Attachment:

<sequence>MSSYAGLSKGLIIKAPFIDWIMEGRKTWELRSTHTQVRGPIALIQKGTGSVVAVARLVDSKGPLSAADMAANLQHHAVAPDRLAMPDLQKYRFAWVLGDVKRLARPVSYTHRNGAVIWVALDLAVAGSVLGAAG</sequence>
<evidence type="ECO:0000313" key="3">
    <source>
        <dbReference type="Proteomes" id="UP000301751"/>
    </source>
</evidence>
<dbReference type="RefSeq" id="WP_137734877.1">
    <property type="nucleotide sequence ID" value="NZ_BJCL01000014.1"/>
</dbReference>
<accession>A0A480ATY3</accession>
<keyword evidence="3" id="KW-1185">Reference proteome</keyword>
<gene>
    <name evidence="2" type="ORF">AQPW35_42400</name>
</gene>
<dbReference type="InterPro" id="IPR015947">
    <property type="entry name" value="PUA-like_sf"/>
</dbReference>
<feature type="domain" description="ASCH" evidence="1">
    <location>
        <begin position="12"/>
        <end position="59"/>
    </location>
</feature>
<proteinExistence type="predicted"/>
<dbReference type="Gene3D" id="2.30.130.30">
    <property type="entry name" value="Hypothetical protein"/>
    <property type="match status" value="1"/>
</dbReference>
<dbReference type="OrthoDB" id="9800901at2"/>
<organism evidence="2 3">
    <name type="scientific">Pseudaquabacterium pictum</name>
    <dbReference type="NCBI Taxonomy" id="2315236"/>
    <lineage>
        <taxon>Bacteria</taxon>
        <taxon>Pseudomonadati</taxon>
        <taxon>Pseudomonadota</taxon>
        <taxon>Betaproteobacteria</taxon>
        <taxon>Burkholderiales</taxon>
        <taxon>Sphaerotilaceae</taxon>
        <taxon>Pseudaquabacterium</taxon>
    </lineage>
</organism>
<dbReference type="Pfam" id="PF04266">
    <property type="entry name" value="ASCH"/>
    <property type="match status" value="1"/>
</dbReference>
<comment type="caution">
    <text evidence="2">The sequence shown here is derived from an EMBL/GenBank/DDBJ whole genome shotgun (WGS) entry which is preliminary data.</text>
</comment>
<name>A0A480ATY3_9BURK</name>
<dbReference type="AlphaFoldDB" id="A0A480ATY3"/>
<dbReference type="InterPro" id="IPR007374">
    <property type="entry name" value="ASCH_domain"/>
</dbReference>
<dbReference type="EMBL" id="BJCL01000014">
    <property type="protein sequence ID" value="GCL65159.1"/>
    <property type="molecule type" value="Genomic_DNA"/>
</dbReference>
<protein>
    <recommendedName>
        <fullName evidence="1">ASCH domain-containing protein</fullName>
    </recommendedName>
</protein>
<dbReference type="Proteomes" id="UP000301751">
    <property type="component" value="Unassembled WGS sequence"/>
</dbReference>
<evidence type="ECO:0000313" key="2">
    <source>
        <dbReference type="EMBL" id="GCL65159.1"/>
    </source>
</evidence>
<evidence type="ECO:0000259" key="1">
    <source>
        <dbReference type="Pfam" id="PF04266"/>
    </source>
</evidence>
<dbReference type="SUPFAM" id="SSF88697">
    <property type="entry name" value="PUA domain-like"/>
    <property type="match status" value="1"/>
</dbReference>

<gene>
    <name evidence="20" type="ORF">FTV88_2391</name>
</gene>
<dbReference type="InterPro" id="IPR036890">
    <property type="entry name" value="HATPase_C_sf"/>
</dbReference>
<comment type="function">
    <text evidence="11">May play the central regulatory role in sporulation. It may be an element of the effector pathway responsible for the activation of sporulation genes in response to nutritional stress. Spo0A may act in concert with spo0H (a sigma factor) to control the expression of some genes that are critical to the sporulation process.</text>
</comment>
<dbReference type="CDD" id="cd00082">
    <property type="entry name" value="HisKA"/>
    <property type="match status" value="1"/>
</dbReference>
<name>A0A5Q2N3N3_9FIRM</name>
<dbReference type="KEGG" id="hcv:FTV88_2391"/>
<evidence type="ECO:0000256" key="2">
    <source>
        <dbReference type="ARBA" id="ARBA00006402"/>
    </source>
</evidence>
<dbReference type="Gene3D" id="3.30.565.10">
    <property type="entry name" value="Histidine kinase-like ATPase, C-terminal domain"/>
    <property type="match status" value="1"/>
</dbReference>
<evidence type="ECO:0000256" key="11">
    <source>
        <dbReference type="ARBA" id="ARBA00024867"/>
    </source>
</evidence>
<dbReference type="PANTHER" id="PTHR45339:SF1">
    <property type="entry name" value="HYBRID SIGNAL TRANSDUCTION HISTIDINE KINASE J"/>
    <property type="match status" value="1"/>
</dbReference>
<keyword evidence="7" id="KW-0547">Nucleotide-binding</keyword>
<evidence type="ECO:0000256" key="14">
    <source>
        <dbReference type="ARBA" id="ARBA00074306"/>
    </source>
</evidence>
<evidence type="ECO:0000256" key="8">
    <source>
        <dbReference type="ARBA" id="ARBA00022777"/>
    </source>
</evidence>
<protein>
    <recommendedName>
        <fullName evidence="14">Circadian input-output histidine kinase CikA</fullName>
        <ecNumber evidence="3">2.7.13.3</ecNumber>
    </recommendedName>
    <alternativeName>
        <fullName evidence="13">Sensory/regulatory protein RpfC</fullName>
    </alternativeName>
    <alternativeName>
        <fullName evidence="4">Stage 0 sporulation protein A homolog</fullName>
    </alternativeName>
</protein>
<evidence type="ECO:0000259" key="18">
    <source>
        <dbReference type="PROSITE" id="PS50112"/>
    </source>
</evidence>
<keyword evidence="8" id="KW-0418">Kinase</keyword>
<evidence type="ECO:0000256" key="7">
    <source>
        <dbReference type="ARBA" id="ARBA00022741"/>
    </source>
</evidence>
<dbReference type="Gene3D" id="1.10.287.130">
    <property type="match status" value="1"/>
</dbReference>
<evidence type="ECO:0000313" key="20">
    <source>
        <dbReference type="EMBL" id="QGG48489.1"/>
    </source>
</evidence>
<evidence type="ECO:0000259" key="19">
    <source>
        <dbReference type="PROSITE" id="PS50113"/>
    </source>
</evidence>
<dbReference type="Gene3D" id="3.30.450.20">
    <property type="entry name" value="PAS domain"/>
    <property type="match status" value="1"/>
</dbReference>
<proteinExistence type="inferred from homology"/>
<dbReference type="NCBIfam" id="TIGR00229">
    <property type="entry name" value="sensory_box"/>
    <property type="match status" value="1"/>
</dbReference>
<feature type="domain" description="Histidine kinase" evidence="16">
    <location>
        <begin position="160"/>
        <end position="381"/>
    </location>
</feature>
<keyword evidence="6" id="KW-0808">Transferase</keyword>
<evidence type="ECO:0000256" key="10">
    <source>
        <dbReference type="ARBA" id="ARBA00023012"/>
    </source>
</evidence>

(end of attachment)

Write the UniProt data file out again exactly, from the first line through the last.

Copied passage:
<sequence>MSSYAGLSKGLIIKAPFIDWIMEGRKTWELRSTHTQVRGPIALIQKGTGSVVAVARLVDSKGPLSAADMAANLQHHAVAPDRLAMPDLQKYRFAWVLGDVKRLARPVSYTHRNGAVIWVALDLAVAGSVLGAAG</sequence>
<evidence type="ECO:0000313" key="3">
    <source>
        <dbReference type="Proteomes" id="UP000301751"/>
    </source>
</evidence>
<dbReference type="RefSeq" id="WP_137734877.1">
    <property type="nucleotide sequence ID" value="NZ_BJCL01000014.1"/>
</dbReference>
<accession>A0A480ATY3</accession>
<keyword evidence="3" id="KW-1185">Reference proteome</keyword>
<gene>
    <name evidence="2" type="ORF">AQPW35_42400</name>
</gene>
<dbReference type="InterPro" id="IPR015947">
    <property type="entry name" value="PUA-like_sf"/>
</dbReference>
<feature type="domain" description="ASCH" evidence="1">
    <location>
        <begin position="12"/>
        <end position="59"/>
    </location>
</feature>
<proteinExistence type="predicted"/>
<dbReference type="Gene3D" id="2.30.130.30">
    <property type="entry name" value="Hypothetical protein"/>
    <property type="match status" value="1"/>
</dbReference>
<dbReference type="OrthoDB" id="9800901at2"/>
<organism evidence="2 3">
    <name type="scientific">Pseudaquabacterium pictum</name>
    <dbReference type="NCBI Taxonomy" id="2315236"/>
    <lineage>
        <taxon>Bacteria</taxon>
        <taxon>Pseudomonadati</taxon>
        <taxon>Pseudomonadota</taxon>
        <taxon>Betaproteobacteria</taxon>
        <taxon>Burkholderiales</taxon>
        <taxon>Sphaerotilaceae</taxon>
        <taxon>Pseudaquabacterium</taxon>
    </lineage>
</organism>
<dbReference type="Pfam" id="PF04266">
    <property type="entry name" value="ASCH"/>
    <property type="match status" value="1"/>
</dbReference>
<comment type="caution">
    <text evidence="2">The sequence shown here is derived from an EMBL/GenBank/DDBJ whole genome shotgun (WGS) entry which is preliminary data.</text>
</comment>
<name>A0A480ATY3_9BURK</name>
<dbReference type="AlphaFoldDB" id="A0A480ATY3"/>
<dbReference type="InterPro" id="IPR007374">
    <property type="entry name" value="ASCH_domain"/>
</dbReference>
<dbReference type="EMBL" id="BJCL01000014">
    <property type="protein sequence ID" value="GCL65159.1"/>
    <property type="molecule type" value="Genomic_DNA"/>
</dbReference>
<protein>
    <recommendedName>
        <fullName evidence="1">ASCH domain-containing protein</fullName>
    </recommendedName>
</protein>
<dbReference type="Proteomes" id="UP000301751">
    <property type="component" value="Unassembled WGS sequence"/>
</dbReference>
<evidence type="ECO:0000313" key="2">
    <source>
        <dbReference type="EMBL" id="GCL65159.1"/>
    </source>
</evidence>
<evidence type="ECO:0000259" key="1">
    <source>
        <dbReference type="Pfam" id="PF04266"/>
    </source>
</evidence>
<dbReference type="SUPFAM" id="SSF88697">
    <property type="entry name" value="PUA domain-like"/>
    <property type="match status" value="1"/>
</dbReference>

<gene>
    <name evidence="20" type="ORF">FTV88_2391</name>
</gene>
<dbReference type="InterPro" id="IPR036890">
    <property type="entry name" value="HATPase_C_sf"/>
</dbReference>
<comment type="function">
    <text evidence="11">May play the central regulatory role in sporulation. It may be an element of the effector pathway responsible for the activation of sporulation genes in response to nutritional stress. Spo0A may act in concert with spo0H (a sigma factor) to control the expression of some genes that are critical to the sporulation process.</text>
</comment>
<dbReference type="CDD" id="cd00082">
    <property type="entry name" value="HisKA"/>
    <property type="match status" value="1"/>
</dbReference>
<name>A0A5Q2N3N3_9FIRM</name>
<dbReference type="KEGG" id="hcv:FTV88_2391"/>
<evidence type="ECO:0000256" key="2">
    <source>
        <dbReference type="ARBA" id="ARBA00006402"/>
    </source>
</evidence>
<dbReference type="Gene3D" id="3.30.565.10">
    <property type="entry name" value="Histidine kinase-like ATPase, C-terminal domain"/>
    <property type="match status" value="1"/>
</dbReference>
<evidence type="ECO:0000256" key="11">
    <source>
        <dbReference type="ARBA" id="ARBA00024867"/>
    </source>
</evidence>
<dbReference type="PANTHER" id="PTHR45339:SF1">
    <property type="entry name" value="HYBRID SIGNAL TRANSDUCTION HISTIDINE KINASE J"/>
    <property type="match status" value="1"/>
</dbReference>
<keyword evidence="7" id="KW-0547">Nucleotide-binding</keyword>
<evidence type="ECO:0000256" key="14">
    <source>
        <dbReference type="ARBA" id="ARBA00074306"/>
    </source>
</evidence>
<evidence type="ECO:0000256" key="8">
    <source>
        <dbReference type="ARBA" id="ARBA00022777"/>
    </source>
</evidence>
<protein>
    <recommendedName>
        <fullName evidence="14">Circadian input-output histidine kinase CikA</fullName>
        <ecNumber evidence="3">2.7.13.3</ecNumber>
    </recommendedName>
    <alternativeName>
        <fullName evidence="13">Sensory/regulatory protein RpfC</fullName>
    </alternativeName>
    <alternativeName>
        <fullName evidence="4">Stage 0 sporulation protein A homolog</fullName>
    </alternativeName>
</protein>
<evidence type="ECO:0000259" key="18">
    <source>
        <dbReference type="PROSITE" id="PS50112"/>
    </source>
</evidence>
<keyword evidence="8" id="KW-0418">Kinase</keyword>
<evidence type="ECO:0000256" key="7">
    <source>
        <dbReference type="ARBA" id="ARBA00022741"/>
    </source>
</evidence>
<dbReference type="Gene3D" id="1.10.287.130">
    <property type="match status" value="1"/>
</dbReference>
<evidence type="ECO:0000313" key="20">
    <source>
        <dbReference type="EMBL" id="QGG48489.1"/>
    </source>
</evidence>
<evidence type="ECO:0000259" key="19">
    <source>
        <dbReference type="PROSITE" id="PS50113"/>
    </source>
</evidence>
<dbReference type="Gene3D" id="3.30.450.20">
    <property type="entry name" value="PAS domain"/>
    <property type="match status" value="1"/>
</dbReference>
<proteinExistence type="inferred from homology"/>
<dbReference type="NCBIfam" id="TIGR00229">
    <property type="entry name" value="sensory_box"/>
    <property type="match status" value="1"/>
</dbReference>
<feature type="domain" description="Histidine kinase" evidence="16">
    <location>
        <begin position="160"/>
        <end position="381"/>
    </location>
</feature>
<keyword evidence="6" id="KW-0808">Transferase</keyword>
<evidence type="ECO:0000256" key="10">
    <source>
        <dbReference type="ARBA" id="ARBA00023012"/>
    </source>
</evidence>